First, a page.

Music, crystals & rainbows: Welcome to a Neolithic winter solstice

Music, crystals & rainbows: Welcome to a Neolithic winter solstice December 15, 2022

To be a fly on the wall at a stone temple during a Neolithic-era celebration of the winter solstice would reveal a scene not unlike an arena rock concert, with smoke rising from an arc of fire pits and sunlight refracted through quartz, shooting rainbows through the audience.
In cross-cultural legends of the winter solstice, music, dancing, poetry and rainbow colors were essential to the sun’s rebirth. When the Japanese sun goddess Amaterasu hid in a cave in December, the other gods came to coax her out with roosters that sang continuously. They built fires and erected the “True Sakaki tree of the Heavenly Mt. Kagu,” decorating it with jewels and a mirror.
One of the gods danced on a platform and laughed so hard that everyone else laughed. Watching through a small opening in the cave, Amaterasu began to laugh too and the cave opening grew wider and wider and suddenly light filled the world. The roosters crowed and plants began to grow. Similar tales of releasing the sun from a cave in midwinter are found in the Avestan texts of ancient Persia and the Vedic hymns of India, both dating back about 3,000-years.
Across the ancient world, solstice pilgrims would travel great distances to the nearest sacred temple. Along the way they’d watch for the Ursid Meteor showers streaking toward the southeast horizon where the sun would rise on the winter solstice. The solstice pilgrims hoped the rebirth of the sun would infuse them with the divine energy necessary to heal their bodies and spirits. All the best musicians, dancers, and every healer in the region would be there.
Along the rivers of Asia, trekkers enjoyed the sweet-smelling white flowers of sacred plum and apricot trees, known as symbols of purity and perseverance, which still bloomed in December. Across western Europe, travelers would stop to gather winter-blooming berries from mistletoe climbing on oak and apple trees.

Dancing at a pagan gathering. (Maximillian cabinet/Shutterstock)

Waking up the sun

As the solstice pilgrims neared the gathering place the light of bonfires blazed in the night and the smell of roasting wild cattle wafted in the air. Cooks used antlers to scoop heated quartz stones from fire pits into bubbling kettles. Depending on the location, emmer beer, maize beer or malt liquor would flow and psychoactive plants from cannabis to mushrooms were consumed.

For the first three days of the week-long winter solstice celebration, the focus was to wake up the dying sun. Through the longest night of the year bonfires burned as steam rose from the bodies of the musicians and dancers. From Cambodia to India and Egypt, musicians are frozen in stone at megalithic temples directly aligned to the winter solstice. At Cambodia’s Angkor Wat they play double-headed drums, hour-glass drums, barrel drums, horns, gongs, chimes, cymbals, and conch shells. In India, sculpted musicians at the Sun Temple at Konârak play drums, flutes, lyres, and cymbals. At the Temple at Karnak in Egypt, court musicians play the sistrum (a rattle), harps, flutes, and tamourines.

The healing spirit of steam

Cross-cultural evidence from winter solstice-aligned temples suggests that steam was part of winter solstice rituals held in the inner sanctum. Commonly found at sacred sites, quartz is highly efficient at retaining heat, making it perfect for saunas and sweat lodges. Large chambers inside megalithic mounds dating back more than 5,000 years in Neolithic Europe could have doubled as saunas, recreating the hot and moist condition of the womb. Many cultures have equated steam with the soul or essence of life.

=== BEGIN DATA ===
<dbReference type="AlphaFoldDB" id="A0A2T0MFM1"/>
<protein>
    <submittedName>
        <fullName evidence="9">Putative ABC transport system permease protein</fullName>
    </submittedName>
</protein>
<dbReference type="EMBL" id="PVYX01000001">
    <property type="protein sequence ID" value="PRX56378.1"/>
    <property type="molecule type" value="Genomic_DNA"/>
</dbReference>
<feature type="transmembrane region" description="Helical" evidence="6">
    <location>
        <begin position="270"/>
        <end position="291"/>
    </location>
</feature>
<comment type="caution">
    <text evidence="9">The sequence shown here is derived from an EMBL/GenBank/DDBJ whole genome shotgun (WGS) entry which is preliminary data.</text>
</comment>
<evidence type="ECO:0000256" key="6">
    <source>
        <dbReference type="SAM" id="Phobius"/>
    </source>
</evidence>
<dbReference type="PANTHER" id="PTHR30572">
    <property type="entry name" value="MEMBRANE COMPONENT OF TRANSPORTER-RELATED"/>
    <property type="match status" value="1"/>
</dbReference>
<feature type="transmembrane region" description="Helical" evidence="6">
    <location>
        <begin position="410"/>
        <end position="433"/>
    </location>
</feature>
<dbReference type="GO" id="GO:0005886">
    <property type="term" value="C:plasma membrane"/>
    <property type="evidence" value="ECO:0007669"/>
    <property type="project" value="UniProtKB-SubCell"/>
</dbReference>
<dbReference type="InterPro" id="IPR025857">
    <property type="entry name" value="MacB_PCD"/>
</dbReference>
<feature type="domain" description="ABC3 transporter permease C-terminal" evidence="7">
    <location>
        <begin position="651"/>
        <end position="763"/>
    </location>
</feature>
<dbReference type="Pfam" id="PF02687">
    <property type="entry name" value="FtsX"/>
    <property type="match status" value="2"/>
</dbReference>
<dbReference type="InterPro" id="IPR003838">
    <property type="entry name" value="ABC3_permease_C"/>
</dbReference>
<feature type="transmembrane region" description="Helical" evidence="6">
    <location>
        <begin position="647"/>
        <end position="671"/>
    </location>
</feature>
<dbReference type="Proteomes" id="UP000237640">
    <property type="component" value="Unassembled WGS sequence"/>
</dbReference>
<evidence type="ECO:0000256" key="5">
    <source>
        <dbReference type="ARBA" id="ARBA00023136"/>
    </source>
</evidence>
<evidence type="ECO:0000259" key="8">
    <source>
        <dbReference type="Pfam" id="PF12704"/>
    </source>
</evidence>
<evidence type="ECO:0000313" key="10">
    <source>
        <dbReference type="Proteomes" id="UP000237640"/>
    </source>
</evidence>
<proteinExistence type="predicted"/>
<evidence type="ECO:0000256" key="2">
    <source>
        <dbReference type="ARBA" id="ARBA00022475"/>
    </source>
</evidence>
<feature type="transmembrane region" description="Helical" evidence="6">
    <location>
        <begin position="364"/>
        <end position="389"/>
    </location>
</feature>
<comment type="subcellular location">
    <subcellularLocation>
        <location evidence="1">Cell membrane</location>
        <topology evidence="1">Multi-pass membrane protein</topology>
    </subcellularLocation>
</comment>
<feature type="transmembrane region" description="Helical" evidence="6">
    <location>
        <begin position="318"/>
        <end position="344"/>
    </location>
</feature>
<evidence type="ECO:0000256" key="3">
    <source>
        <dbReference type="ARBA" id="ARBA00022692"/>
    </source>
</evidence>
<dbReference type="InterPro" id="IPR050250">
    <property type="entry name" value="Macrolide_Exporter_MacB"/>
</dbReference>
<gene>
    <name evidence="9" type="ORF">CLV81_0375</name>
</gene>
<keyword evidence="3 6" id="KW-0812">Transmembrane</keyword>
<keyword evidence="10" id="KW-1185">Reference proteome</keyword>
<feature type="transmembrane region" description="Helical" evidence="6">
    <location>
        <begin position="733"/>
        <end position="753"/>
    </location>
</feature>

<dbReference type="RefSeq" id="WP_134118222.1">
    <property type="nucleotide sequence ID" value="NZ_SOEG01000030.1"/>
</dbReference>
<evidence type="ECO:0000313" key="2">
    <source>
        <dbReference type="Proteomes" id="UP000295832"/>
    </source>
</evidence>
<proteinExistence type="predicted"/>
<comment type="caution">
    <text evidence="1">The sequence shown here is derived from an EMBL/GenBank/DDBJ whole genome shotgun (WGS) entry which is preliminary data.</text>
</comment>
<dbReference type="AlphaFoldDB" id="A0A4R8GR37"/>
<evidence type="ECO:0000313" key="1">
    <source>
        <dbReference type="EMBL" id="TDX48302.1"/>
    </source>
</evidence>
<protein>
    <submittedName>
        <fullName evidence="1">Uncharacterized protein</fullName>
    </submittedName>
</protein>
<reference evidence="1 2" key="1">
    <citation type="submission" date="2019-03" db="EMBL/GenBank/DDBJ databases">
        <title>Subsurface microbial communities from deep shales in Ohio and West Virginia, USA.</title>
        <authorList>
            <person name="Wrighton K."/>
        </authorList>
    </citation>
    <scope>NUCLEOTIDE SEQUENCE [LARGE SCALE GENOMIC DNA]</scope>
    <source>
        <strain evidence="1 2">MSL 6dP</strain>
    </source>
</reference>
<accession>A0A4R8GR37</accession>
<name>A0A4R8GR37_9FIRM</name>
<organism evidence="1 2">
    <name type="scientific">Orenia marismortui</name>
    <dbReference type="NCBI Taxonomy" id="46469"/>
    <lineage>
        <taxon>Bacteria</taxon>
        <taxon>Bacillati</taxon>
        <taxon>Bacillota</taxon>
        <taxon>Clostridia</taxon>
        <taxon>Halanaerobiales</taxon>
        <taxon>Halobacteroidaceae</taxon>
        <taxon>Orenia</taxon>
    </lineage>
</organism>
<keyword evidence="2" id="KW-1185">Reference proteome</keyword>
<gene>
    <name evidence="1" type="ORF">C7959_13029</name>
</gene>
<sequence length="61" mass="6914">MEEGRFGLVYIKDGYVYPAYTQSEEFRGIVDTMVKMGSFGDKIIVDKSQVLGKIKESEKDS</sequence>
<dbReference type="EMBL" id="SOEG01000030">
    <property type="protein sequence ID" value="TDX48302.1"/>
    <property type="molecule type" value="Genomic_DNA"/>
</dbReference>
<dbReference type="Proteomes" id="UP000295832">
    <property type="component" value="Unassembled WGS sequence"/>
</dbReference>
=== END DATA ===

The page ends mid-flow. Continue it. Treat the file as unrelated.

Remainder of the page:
About 100 yards across and 30 feet high, the 5,200-year-old megalithic mound at Brú na Bóinne in County Meath, Ireland, is slightly egg-shaped with a 60-foot passage leading to a central chamber that’s topped by a 20-foot dome. Every year the dawning sun on the winter solstice still shines down the passage and into the chamber, which comfortably holds 10 people. Several authors have speculated about possible esoteric rituals held at Brú na Bóinne yet none have suggested it was a sauna. Among the oldest practices in recorded history, all the elements of a sauna are present inside the mound.

Until recently redirected, a year-round spring once surfaced in the 60-foot passage to the chamber, delivering sacred water directly from the underworld. A flat rock placed over a small opening at the top of the dome and a hide hung over the passage entrance makes the central chamber into a sauna. Three large stone basins with smooth bowls sit in small recesses to the east, west, and north.

The Entrance Stone at  Brú na Bóinne.
The Entrance Stone at Brú na Bóinne. (UnaPhoto/Shutterstock)

A Neolithic sign

Another clue can be found in the massive Entrance Stone just outside the mound. The deeply-etched carving shows diamond-shapes with lines radiating outwards, perhaps symbolizing heat radiating from quartz. The radiating lines morph into spirals, possibly representing clouds of steam. The Entrance Stone may have been a Neolithic sign delivering the message: Line up here for the sauna. (Etched in stone just above the stone basin in the back recess of the central chamber is a triple spiral, or triskelion.)
Corroborating mythic evidence is found in a legend describing three princes of ancient Ireland who traveled to Brú na Bóinne to learn the wisdom of kings, a process that included fasting for three days in the darkness of the central chamber. Adding steam to the experience of fasting and sensory deprivation would be consistent with the spiritual practices of numerous ancient and indigenous cultures.

Plugging the leak

Perhaps the most remarkable piece of evidence that the central chamber at Brú na Bóinne doubled as a sauna may have been overlooked by archaeologist Michael J. O’Kelly, who excavated and partly reconstructed the mound in the 1970s.